What if Bush, the president, ours, has been right about this all along? I feel like my world view will not sustain itself and I may, and again I don’t know if I can physically do this, implode.Chicago Sun-Times columnist Mark Brown shares similar fears:
By now, you might have even voted against George Bush -- a second time -- to register your disapproval.Over at NBC News, however, White House correspondent David Gregory is still fervently hoping for a quagmire:
But after watching Sunday's election in Iraq and seeing the first clear sign that freedom really may mean something to the Iraqi people, you have to be asking yourself: What if it turns out Bush was right, and we were wrong?
It's hard to swallow, isn't it?
War and the first spark of democracy in Iraq represent the great gamble of George W. Bush’s presidency.Gregory's yearning for things to go badly in Iraq is palpable. Why is he still so desperate to make Bush look bad even as his liberal-media bretheren are, belatedly, seeing the light?
...With stakes so high, even on a day filled with so much hope for the future, many Americans are also forced to confront another possibility: What if the U.S. fails?
...Radicals throughout the region would be emboldened; terrorists would find new havens; and America's image as a strong power would be undermined.
This May, 2002 encounter, recounted in The Daily Telegraph, may hold the answer:
David Gregory would appear to have a good relationship with the president. ...But, at the Elysee Palace on Sunday, Gregory found out that Mr Bush wasn't really his buddy after all.Long ago, NBC's slogan actually was "Proud as a Peacock", later updated to "Our Pride is Showing".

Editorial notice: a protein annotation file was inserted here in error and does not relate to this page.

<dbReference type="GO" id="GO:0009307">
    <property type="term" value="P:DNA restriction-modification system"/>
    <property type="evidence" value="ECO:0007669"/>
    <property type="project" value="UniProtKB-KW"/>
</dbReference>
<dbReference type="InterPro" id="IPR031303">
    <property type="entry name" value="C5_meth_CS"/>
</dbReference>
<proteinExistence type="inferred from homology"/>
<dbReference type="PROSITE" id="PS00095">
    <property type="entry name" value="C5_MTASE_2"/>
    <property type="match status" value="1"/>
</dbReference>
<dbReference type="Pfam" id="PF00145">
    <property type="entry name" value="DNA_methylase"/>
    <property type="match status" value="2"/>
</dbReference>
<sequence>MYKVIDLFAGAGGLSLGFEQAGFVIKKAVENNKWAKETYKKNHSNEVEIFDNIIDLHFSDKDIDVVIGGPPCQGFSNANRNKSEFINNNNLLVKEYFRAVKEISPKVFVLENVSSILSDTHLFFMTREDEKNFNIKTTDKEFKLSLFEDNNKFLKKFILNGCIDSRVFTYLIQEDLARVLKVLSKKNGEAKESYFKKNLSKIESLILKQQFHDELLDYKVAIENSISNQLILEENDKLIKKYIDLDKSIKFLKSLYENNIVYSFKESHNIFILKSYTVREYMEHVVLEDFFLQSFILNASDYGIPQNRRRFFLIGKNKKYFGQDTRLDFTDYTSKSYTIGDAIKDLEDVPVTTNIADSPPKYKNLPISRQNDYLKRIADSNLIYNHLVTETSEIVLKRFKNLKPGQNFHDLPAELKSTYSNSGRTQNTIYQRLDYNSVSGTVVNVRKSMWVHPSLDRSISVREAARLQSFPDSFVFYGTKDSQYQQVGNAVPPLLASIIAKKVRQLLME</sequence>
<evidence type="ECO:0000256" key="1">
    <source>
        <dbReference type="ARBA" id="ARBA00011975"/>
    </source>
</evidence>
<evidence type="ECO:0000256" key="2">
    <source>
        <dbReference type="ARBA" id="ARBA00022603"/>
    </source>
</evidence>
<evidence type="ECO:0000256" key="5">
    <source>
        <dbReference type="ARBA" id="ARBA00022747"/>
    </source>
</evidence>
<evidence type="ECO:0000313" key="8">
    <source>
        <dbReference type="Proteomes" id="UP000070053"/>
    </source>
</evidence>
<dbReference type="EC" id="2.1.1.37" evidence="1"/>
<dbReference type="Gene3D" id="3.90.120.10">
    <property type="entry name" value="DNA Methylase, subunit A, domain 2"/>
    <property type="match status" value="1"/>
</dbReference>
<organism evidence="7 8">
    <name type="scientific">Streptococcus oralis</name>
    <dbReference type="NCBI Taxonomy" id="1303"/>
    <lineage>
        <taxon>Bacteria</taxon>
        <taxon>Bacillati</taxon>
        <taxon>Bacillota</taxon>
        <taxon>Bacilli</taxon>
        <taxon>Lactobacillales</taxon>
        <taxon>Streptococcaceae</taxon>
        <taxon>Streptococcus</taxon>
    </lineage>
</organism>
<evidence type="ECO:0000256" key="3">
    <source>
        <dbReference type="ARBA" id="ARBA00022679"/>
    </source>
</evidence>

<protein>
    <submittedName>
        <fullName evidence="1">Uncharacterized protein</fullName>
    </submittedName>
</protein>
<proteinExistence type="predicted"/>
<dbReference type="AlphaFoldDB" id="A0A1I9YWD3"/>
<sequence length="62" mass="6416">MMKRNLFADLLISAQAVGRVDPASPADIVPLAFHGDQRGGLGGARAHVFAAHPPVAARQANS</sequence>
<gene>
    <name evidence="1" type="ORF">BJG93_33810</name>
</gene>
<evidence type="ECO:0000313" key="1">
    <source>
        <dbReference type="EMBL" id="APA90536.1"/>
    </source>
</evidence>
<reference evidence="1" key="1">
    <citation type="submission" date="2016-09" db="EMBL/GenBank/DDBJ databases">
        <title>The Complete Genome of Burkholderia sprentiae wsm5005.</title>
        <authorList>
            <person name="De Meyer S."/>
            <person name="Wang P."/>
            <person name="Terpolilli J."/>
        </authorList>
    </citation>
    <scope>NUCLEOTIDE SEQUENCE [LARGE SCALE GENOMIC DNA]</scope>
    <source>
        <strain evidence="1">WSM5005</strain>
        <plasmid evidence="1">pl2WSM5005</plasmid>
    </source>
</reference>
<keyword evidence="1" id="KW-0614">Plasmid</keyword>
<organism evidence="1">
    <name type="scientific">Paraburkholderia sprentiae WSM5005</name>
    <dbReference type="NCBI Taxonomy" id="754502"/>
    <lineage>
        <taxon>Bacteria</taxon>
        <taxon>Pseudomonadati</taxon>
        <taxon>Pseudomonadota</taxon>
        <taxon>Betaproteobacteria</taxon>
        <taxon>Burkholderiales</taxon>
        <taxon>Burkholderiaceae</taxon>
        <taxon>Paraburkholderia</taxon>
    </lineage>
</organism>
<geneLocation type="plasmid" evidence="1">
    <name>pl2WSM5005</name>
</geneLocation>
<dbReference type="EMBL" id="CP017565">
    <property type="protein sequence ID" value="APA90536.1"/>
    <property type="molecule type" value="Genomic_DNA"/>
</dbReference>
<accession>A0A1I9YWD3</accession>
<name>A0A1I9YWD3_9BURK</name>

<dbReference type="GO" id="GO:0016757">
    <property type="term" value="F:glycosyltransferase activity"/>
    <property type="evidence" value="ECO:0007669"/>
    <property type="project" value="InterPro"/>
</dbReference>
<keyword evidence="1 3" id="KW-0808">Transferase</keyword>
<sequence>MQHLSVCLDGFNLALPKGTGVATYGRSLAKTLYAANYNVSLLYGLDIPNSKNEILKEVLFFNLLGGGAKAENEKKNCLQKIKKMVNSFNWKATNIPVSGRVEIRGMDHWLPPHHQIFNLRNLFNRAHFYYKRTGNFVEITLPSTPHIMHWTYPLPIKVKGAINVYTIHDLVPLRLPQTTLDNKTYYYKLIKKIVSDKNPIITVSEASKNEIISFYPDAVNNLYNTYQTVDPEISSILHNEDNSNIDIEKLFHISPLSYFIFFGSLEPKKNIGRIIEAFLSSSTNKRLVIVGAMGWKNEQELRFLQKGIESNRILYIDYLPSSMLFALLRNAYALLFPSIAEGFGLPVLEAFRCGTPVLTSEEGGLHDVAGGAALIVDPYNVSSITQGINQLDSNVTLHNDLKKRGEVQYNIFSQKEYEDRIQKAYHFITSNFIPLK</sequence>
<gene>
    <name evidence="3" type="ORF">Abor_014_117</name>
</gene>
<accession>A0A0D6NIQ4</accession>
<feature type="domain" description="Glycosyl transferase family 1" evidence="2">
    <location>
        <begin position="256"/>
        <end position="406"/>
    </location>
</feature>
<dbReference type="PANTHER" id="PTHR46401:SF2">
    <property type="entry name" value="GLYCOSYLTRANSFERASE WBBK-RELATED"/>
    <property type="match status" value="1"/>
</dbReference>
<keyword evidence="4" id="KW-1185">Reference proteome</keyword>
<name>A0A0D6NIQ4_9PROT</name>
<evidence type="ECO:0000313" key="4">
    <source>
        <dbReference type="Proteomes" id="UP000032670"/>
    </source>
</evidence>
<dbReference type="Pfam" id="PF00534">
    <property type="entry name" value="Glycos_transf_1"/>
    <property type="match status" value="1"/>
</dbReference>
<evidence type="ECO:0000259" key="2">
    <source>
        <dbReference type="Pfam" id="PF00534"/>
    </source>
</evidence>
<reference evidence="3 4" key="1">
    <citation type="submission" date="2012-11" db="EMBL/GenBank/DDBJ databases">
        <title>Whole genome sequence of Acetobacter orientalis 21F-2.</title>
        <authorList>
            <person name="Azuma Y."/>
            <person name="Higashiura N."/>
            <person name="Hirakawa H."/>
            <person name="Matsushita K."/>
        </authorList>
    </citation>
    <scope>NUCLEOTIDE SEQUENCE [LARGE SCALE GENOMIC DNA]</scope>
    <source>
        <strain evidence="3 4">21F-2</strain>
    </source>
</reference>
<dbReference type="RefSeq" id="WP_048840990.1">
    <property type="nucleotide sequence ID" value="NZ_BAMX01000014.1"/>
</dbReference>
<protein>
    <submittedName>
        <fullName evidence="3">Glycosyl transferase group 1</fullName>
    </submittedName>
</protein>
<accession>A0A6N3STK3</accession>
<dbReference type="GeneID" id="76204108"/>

"I wonder why it is you think there are such strong sentiments in Europe against you and against this administration?" he asked, before turning to the French leader and adding: "Et vous Monsieur le President Chirac, qu'en pensez-vous?"
The American president pursed his lips in annoyance: he does not speak French and sensed he was being mocked. "Very good," he said sardonically. "The guy memorises four words, and he plays like he's intercontinental."
Gregory, in so deep he couldn't turn back, ventured: "I can go on." But Mr Bush did a little mocking of his own: "I'm impressed - que bueno. Now I'm literate in two languages."
When the press conference was over, Mr Bush turned to Gregory and said in front of bemused journalists: "As soon as you get in front of a camera, you start showing off."
Mr. Gregory's own wounded pride still is. And it looks like it's taken precedence over any commitment he might once have had to unbiased journalism.